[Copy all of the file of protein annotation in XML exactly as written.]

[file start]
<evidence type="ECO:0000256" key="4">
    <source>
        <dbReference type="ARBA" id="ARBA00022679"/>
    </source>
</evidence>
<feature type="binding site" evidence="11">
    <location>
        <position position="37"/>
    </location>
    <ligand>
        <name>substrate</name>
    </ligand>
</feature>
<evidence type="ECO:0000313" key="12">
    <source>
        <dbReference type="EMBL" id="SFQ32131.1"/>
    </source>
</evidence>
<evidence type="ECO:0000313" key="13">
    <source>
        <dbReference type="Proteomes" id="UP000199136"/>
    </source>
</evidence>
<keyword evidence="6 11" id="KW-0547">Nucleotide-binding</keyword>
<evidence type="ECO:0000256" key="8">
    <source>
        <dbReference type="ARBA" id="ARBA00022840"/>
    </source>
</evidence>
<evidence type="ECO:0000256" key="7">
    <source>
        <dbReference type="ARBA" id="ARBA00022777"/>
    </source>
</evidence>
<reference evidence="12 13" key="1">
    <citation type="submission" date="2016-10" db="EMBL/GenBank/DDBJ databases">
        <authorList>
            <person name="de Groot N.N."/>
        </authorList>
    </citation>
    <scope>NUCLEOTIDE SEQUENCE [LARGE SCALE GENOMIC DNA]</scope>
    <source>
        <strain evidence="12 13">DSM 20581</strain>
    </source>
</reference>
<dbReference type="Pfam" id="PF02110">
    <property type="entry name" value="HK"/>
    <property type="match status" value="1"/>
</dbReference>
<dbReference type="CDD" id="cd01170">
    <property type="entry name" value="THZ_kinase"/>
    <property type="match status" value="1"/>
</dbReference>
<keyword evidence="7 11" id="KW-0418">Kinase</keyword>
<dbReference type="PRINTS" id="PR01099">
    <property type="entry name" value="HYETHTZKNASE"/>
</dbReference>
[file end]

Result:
<evidence type="ECO:0000256" key="4">
    <source>
        <dbReference type="ARBA" id="ARBA00022679"/>
    </source>
</evidence>
<feature type="binding site" evidence="11">
    <location>
        <position position="37"/>
    </location>
    <ligand>
        <name>substrate</name>
    </ligand>
</feature>
<evidence type="ECO:0000313" key="12">
    <source>
        <dbReference type="EMBL" id="SFQ32131.1"/>
    </source>
</evidence>
<evidence type="ECO:0000313" key="13">
    <source>
        <dbReference type="Proteomes" id="UP000199136"/>
    </source>
</evidence>
<keyword evidence="6 11" id="KW-0547">Nucleotide-binding</keyword>
<evidence type="ECO:0000256" key="8">
    <source>
        <dbReference type="ARBA" id="ARBA00022840"/>
    </source>
</evidence>
<evidence type="ECO:0000256" key="7">
    <source>
        <dbReference type="ARBA" id="ARBA00022777"/>
    </source>
</evidence>
<reference evidence="12 13" key="1">
    <citation type="submission" date="2016-10" db="EMBL/GenBank/DDBJ databases">
        <authorList>
            <person name="de Groot N.N."/>
        </authorList>
    </citation>
    <scope>NUCLEOTIDE SEQUENCE [LARGE SCALE GENOMIC DNA]</scope>
    <source>
        <strain evidence="12 13">DSM 20581</strain>
    </source>
</reference>
<dbReference type="Pfam" id="PF02110">
    <property type="entry name" value="HK"/>
    <property type="match status" value="1"/>
</dbReference>
<dbReference type="CDD" id="cd01170">
    <property type="entry name" value="THZ_kinase"/>
    <property type="match status" value="1"/>
</dbReference>
<keyword evidence="7 11" id="KW-0418">Kinase</keyword>
<dbReference type="PRINTS" id="PR01099">
    <property type="entry name" value="HYETHTZKNASE"/>
</dbReference>